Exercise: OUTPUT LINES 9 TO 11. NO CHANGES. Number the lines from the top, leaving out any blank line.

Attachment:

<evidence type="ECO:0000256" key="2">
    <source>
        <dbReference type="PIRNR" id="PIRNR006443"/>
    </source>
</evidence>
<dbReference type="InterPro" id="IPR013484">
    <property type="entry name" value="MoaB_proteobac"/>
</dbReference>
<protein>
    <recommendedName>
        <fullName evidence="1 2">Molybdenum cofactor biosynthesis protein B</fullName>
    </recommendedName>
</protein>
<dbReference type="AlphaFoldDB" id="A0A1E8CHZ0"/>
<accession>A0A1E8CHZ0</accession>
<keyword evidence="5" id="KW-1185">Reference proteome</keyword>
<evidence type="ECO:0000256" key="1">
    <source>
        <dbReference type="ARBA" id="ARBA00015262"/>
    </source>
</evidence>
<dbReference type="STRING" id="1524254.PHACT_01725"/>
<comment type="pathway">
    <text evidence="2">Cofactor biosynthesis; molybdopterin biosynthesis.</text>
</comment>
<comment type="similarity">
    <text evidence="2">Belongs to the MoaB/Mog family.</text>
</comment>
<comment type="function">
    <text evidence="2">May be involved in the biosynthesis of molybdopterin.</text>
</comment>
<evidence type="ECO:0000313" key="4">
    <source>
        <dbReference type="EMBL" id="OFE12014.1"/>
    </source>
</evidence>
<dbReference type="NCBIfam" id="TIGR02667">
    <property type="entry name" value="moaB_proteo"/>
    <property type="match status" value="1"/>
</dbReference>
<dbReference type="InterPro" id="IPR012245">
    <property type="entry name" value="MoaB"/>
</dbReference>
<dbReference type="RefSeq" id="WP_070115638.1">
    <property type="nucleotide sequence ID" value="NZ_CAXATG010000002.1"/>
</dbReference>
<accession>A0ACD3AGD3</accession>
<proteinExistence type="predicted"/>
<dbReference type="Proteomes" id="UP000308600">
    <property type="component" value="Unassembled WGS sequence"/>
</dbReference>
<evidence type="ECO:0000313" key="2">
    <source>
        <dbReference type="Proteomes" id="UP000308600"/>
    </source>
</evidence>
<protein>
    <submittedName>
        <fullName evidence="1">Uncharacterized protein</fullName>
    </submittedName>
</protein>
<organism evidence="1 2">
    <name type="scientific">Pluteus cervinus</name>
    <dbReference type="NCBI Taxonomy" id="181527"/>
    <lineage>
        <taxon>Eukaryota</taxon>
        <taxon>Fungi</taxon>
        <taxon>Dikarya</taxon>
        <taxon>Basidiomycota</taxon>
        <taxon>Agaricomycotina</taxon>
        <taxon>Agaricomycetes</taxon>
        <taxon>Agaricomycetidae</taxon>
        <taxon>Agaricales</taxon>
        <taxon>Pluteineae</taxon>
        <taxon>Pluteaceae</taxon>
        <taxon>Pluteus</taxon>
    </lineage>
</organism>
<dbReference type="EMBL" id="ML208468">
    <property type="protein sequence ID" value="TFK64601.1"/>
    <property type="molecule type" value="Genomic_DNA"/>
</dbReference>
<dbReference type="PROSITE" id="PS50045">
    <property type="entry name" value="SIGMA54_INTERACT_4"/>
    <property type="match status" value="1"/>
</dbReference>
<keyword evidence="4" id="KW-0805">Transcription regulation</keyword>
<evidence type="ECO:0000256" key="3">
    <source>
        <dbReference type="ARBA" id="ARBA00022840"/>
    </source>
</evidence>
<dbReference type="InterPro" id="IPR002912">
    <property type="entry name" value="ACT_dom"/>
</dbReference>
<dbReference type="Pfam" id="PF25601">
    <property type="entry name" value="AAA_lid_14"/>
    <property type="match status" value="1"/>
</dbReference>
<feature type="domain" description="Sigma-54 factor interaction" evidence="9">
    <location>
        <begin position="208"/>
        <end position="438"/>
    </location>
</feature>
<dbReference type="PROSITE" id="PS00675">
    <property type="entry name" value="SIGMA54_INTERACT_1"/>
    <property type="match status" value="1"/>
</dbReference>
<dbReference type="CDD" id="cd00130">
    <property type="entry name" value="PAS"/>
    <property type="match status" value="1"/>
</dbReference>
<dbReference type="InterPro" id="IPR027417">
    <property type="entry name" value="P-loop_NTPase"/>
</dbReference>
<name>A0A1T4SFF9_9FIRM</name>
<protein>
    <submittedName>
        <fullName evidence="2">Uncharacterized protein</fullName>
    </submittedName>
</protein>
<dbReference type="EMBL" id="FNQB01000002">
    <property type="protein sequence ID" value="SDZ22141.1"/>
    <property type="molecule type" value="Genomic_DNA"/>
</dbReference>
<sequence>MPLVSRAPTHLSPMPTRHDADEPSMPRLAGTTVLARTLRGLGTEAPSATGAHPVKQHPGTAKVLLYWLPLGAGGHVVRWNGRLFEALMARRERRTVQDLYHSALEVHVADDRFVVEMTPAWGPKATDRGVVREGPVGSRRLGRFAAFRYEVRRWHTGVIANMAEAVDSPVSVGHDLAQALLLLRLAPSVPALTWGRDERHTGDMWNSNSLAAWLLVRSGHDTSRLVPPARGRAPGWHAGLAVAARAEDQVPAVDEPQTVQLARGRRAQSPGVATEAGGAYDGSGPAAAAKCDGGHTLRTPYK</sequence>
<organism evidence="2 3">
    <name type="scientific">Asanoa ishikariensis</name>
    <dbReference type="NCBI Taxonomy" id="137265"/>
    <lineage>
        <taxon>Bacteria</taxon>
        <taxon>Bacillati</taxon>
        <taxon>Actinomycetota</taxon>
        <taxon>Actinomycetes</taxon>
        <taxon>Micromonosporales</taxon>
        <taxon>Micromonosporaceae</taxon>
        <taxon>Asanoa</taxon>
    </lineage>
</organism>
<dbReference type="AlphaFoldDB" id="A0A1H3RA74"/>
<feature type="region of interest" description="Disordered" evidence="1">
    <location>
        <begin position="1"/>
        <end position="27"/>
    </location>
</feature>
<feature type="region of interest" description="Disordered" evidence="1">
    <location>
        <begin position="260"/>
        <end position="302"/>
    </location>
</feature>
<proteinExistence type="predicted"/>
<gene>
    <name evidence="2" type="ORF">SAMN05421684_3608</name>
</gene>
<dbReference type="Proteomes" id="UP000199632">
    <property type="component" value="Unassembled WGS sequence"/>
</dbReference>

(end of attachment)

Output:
<protein>
    <recommendedName>
        <fullName evidence="1 2">Molybdenum cofactor biosynthesis protein B</fullName>